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Since 2014, entities dealing in virtual currencies have been subject to Anti-Money Laundering Regulations under the Proceeds of Crime (Money Laundering) and Terrorist Financing Act (PCMLTFA). 

The Financial Transactions and Report Analysis Center of Canada (FINTRAC) defines a virtual currency as “a digital representation of value that can be used for payment, investment or retail activities, such as buying and selling goods and services.”

Scope of the Travel Rule

All financial entities (FEs), money services businesses (MSBs), foreign MSBs (FMSBs), which include entities "dealing in virtual currency" which are defined by the Proceeds of Crime (Money Laundering) and Terrorist Financing Regulations as:

"Virtual currency exchange services include exchanging:

  • funds for virtual currency,

  • virtual currency for funds, or

  • virtual currency for another virtual currency.

Virtual currency transfer services include:

  • transferring virtual currency at the request of a client, or

  • receiving a transfer of virtual currency for remittance to a beneficiary".

It also applies to electronic funds transfer (EFT) or virtual currency (VC) transfers.

Supervisory body

Financial Transactions and Reports Analysis Centre of Canada (FINTRAC)

Threshold

CAD 1000

Information to be exchanged:

  • the name, address and the account number or other reference number (if any) of the person or entity who requested the transfer (originator information); and

  • the name, address and the account number or other reference number (if any) of the beneficiary.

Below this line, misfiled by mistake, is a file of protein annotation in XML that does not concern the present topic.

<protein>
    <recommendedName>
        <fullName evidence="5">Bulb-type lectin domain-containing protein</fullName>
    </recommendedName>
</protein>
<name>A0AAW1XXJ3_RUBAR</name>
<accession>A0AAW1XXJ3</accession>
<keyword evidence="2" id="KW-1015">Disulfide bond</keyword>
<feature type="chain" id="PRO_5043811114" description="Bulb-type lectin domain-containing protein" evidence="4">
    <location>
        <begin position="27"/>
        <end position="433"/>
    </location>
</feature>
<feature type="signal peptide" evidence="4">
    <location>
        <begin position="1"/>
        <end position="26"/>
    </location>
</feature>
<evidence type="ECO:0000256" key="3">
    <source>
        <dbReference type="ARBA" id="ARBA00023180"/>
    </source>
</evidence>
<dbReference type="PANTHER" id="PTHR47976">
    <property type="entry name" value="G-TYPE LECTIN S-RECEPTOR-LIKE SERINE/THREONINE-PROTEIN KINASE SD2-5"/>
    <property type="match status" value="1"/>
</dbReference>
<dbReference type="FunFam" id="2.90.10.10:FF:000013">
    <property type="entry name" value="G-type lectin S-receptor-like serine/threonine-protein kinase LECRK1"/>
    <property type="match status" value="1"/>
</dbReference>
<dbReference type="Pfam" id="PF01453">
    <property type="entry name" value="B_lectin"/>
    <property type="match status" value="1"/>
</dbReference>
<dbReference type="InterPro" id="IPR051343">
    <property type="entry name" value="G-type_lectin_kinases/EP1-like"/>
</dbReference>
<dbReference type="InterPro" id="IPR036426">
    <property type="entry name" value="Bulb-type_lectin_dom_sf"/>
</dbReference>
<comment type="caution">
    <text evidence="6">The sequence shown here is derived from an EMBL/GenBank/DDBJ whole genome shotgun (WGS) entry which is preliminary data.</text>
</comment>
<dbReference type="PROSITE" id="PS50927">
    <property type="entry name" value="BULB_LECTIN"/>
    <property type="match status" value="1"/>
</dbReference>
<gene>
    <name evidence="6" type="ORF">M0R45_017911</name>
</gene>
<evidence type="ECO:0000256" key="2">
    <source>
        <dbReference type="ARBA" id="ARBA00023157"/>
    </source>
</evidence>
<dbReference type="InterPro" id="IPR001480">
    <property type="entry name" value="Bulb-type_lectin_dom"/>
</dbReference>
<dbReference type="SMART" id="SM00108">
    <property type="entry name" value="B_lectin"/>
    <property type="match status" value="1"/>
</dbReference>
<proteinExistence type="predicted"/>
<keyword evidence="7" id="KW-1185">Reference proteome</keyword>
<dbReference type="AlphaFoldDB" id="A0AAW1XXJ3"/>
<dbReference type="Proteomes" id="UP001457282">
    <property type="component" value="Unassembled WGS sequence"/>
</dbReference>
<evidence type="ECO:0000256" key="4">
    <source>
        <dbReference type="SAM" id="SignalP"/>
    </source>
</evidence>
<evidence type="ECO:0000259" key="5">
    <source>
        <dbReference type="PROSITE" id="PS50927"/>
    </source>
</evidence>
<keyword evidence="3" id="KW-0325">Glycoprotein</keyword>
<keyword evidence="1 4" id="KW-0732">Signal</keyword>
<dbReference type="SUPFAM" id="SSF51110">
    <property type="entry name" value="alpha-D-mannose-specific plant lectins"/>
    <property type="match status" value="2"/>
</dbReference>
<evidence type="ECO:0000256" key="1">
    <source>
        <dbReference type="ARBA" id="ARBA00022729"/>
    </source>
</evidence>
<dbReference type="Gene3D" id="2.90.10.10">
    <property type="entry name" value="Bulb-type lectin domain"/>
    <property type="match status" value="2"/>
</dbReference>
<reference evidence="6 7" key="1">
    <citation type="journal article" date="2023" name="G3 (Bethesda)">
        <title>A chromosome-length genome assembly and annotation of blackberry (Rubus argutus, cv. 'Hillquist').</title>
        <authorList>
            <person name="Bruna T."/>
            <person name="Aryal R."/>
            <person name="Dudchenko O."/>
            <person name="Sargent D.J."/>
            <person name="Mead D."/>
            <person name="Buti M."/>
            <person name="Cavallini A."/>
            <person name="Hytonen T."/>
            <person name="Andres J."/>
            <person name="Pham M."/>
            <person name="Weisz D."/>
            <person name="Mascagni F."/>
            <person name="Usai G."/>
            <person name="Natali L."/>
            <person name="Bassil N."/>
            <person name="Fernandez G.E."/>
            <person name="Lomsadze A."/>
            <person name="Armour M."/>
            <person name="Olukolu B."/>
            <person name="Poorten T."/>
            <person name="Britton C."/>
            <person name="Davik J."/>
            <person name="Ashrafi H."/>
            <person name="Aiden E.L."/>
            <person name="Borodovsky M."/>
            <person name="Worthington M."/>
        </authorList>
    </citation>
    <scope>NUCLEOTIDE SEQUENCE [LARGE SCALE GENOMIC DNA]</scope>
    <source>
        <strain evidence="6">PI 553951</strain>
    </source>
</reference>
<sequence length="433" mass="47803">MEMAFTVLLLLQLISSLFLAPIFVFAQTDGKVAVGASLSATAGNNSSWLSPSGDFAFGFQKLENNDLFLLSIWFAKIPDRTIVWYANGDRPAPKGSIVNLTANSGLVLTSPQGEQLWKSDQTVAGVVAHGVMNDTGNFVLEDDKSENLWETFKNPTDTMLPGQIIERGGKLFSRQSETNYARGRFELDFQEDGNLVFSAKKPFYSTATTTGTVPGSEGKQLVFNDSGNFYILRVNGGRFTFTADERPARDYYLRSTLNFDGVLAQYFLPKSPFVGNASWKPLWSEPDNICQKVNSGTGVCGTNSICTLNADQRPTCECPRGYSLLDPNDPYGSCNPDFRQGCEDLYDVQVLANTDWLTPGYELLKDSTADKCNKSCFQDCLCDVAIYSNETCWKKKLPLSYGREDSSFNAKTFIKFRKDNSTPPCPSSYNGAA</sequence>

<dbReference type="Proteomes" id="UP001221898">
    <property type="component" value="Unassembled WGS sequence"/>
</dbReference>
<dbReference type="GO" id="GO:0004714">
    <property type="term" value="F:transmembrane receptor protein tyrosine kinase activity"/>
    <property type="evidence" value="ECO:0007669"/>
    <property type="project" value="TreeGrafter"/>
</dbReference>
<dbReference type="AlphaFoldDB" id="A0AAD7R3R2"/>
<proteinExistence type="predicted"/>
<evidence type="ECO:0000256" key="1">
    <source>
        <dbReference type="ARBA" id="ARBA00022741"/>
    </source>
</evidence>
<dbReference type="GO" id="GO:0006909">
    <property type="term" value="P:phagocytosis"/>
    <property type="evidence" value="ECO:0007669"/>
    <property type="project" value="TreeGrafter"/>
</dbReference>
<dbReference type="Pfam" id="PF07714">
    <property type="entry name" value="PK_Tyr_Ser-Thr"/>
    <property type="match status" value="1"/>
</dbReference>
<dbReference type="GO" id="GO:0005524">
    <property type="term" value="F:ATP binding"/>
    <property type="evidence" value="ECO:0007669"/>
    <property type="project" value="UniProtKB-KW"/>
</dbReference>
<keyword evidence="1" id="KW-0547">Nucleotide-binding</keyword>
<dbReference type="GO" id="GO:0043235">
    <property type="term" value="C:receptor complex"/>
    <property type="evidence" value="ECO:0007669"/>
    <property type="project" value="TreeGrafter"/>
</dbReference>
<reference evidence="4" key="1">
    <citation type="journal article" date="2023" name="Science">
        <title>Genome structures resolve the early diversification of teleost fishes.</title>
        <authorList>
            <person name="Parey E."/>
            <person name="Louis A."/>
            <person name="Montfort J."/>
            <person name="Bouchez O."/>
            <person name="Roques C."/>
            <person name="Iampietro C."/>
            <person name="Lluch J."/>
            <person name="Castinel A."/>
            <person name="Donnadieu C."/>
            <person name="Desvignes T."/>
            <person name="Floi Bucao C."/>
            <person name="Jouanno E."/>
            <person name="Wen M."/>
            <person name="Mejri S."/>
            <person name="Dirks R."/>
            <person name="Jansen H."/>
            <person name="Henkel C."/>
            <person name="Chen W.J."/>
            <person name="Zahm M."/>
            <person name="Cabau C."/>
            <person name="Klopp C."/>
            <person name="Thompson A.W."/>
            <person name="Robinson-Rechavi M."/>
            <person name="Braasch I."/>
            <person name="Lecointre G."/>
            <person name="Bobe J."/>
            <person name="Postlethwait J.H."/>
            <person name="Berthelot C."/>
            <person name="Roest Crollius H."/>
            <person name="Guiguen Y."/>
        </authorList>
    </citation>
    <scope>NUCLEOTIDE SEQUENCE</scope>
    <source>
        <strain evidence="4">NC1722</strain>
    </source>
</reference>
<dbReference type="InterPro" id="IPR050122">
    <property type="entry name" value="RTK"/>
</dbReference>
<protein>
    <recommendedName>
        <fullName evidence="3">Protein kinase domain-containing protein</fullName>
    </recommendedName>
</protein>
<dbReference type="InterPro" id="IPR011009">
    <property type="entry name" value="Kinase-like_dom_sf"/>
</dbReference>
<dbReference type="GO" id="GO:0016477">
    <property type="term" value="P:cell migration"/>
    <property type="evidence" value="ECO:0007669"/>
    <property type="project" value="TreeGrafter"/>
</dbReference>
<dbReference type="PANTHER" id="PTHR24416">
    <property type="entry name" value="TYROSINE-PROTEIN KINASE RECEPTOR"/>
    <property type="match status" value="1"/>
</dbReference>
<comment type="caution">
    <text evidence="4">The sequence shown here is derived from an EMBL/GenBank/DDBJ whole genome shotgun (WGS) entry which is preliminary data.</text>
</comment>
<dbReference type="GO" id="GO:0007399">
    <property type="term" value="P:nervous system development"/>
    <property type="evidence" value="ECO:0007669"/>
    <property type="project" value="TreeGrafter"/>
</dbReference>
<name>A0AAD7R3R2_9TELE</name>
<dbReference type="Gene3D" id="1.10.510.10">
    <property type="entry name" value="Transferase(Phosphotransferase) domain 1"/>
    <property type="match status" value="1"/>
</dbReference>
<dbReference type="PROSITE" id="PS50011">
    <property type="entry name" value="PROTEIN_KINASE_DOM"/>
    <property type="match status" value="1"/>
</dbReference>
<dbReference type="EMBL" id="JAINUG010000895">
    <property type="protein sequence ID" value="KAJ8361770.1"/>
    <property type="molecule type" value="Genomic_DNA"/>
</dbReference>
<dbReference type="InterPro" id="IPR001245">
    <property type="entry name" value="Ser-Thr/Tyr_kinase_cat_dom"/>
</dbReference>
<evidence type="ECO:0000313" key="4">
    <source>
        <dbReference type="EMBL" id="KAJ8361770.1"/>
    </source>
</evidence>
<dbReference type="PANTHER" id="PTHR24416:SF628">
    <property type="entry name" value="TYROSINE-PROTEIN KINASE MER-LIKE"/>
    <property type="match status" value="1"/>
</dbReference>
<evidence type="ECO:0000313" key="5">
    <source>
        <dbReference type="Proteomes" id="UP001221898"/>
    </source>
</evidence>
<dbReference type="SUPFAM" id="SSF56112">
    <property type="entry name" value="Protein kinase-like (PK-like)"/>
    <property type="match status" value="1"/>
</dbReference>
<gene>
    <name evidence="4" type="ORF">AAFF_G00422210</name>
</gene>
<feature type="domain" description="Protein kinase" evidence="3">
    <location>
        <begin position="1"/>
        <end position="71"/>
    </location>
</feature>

At the time of writing, there was no mention of unhosted wallets. 

When do you need to comply?

1 June 2021. However, FINTRAC will only start the compliance assessment with those regulations from 1 April 2022.

What else do you need to know?

In Canada, each province and territory has its own rules and securities regulators.  Moreover, in Canada, VASPs are more commonly referred to as crypto-asset trading platforms (CTPs).

As of 1 June 2020, entities engaged in virtual currencies are considered MSBs and must register with FINTRAC.

Not only do anti-money laundering (AML) Regulations apply to virtual asset service providers (VASPs), but also, in most cases, securities regulations may apply to VASPs who might need to get licensed. 

The Canadian Securities Administrators (CSA) is an umbrella organisation of Canada's provincial and territorial securities regulators. It has published guidance in the form of several "staff notices" concerning virtual currencies to address the rapidly evolving developments related to virtual currencies. It has been confirmed that crypto exchanges do need to be registered with a securities regulator as they deal with "crypto contracts."

Reporting obligations: when receiving virtual currency in an amount equivalent to $10,000 or more in a single transaction, VASPs must submit a large virtual currency transactions report to FINTRAC.

 

Applicable regulation

Proceeds of Crime (Money Laundering) and Terrorist Financing Act (PCMLTFA) 

Proceeds of Crime (Money Laundering) and Terrorist Financing Regulations

Guidance on Travel Rule for electronic funds and virtual currency transfers

Guidance on Reporting Large Virtual Currency Transactions

Joint Canadian Securities Administrators/Investment Industry Regulatory Organization of Canada Staff Notice 21-329 Guidance for Crypto-Asset Trading Platforms: Compliance with Regulatory Requirement

Written by:
Delphine Forma
Delphine Forma
Senior Compliance Manager at BitMEX

Delphine Forma is an experienced compliance officer who worked across different industries including Bank of Tokyo, Mitsubishi UFJ, HSBC Bank, and crypto businesses (exchanges and miners). She holds a diploma from Sciences Po Lyon, and two masters specialising in European Criminal Business Law and Frauds and Money Laundering Prevention. Delphine is a board member of the OpenVASP Association.

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